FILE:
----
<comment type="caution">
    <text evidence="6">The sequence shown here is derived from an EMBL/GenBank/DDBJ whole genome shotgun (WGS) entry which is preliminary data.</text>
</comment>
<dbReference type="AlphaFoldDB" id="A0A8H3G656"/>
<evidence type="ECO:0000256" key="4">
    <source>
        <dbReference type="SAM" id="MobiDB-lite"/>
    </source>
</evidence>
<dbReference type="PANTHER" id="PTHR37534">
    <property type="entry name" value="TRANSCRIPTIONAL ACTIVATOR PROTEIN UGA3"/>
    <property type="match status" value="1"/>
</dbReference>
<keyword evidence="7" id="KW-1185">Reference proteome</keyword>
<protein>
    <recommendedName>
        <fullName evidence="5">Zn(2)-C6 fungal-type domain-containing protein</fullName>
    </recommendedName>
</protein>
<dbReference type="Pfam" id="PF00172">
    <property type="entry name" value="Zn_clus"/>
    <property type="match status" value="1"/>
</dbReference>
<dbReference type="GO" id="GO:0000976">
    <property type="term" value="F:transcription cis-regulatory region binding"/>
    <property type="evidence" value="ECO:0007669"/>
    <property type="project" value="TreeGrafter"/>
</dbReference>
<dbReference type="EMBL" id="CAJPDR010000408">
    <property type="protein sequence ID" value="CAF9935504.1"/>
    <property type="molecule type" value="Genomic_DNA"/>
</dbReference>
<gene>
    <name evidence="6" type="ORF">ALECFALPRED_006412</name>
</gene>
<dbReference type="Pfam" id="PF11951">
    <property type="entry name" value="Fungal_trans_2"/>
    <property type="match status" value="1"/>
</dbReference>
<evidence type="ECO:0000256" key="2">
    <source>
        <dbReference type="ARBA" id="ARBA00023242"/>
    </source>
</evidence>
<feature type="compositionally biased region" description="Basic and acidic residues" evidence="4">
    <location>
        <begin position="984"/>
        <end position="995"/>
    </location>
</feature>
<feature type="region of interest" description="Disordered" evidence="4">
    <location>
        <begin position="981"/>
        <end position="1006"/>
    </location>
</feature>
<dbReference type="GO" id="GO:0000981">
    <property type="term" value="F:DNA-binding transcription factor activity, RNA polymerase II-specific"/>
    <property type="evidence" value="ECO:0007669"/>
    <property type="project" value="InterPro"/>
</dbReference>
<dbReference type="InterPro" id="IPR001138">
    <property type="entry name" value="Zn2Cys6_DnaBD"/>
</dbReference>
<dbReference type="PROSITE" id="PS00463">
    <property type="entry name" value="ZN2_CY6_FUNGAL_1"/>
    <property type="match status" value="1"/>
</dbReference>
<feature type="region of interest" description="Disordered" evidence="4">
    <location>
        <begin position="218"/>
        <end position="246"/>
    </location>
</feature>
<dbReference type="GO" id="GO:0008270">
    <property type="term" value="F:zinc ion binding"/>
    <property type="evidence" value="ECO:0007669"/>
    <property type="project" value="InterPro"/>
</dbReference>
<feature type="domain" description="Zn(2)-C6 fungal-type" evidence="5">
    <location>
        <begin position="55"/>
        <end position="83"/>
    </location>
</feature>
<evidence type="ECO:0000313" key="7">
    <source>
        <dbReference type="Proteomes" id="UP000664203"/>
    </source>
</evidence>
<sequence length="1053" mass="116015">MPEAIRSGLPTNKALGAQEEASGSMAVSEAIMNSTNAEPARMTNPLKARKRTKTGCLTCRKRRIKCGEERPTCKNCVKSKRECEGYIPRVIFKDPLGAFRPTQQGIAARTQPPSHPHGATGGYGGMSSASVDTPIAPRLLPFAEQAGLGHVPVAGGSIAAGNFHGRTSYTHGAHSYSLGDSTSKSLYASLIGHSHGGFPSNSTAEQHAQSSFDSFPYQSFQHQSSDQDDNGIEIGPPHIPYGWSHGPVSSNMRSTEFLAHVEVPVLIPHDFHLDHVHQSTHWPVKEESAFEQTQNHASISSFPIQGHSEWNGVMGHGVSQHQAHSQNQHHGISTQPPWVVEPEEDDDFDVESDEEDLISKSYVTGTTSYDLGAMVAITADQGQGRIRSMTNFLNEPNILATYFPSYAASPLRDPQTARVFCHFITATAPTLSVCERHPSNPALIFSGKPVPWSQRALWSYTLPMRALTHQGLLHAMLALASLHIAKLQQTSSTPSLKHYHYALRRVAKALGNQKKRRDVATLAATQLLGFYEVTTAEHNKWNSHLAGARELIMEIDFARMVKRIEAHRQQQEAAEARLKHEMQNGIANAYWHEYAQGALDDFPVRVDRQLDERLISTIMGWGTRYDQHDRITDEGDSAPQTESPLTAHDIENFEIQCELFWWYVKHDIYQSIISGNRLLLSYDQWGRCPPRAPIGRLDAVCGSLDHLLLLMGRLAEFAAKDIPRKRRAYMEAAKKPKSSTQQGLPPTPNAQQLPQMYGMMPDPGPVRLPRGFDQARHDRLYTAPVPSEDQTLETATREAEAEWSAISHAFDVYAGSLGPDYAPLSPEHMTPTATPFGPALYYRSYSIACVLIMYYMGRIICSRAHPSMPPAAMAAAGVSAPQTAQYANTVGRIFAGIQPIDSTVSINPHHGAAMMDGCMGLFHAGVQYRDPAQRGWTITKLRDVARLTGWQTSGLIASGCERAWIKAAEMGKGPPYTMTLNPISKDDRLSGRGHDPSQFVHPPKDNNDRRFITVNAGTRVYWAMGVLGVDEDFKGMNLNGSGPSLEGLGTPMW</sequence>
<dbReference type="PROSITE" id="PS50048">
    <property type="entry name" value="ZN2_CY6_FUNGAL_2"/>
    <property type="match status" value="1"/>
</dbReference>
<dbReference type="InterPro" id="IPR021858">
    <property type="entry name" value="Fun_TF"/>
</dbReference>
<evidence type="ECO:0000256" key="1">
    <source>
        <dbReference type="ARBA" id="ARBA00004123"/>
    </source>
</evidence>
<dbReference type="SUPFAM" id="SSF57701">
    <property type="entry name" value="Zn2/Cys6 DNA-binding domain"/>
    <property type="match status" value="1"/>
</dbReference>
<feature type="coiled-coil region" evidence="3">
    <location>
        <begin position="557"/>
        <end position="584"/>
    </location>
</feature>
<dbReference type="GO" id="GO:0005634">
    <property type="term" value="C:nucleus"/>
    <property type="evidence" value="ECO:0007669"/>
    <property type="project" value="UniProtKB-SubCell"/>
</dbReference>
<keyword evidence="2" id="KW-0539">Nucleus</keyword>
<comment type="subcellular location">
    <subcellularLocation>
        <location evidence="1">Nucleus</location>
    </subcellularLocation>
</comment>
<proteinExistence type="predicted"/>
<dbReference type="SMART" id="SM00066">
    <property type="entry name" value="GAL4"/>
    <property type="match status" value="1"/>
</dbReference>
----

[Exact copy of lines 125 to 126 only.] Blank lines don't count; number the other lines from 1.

<proteinExistence type="predicted"/>
<dbReference type="SMART" id="SM00066">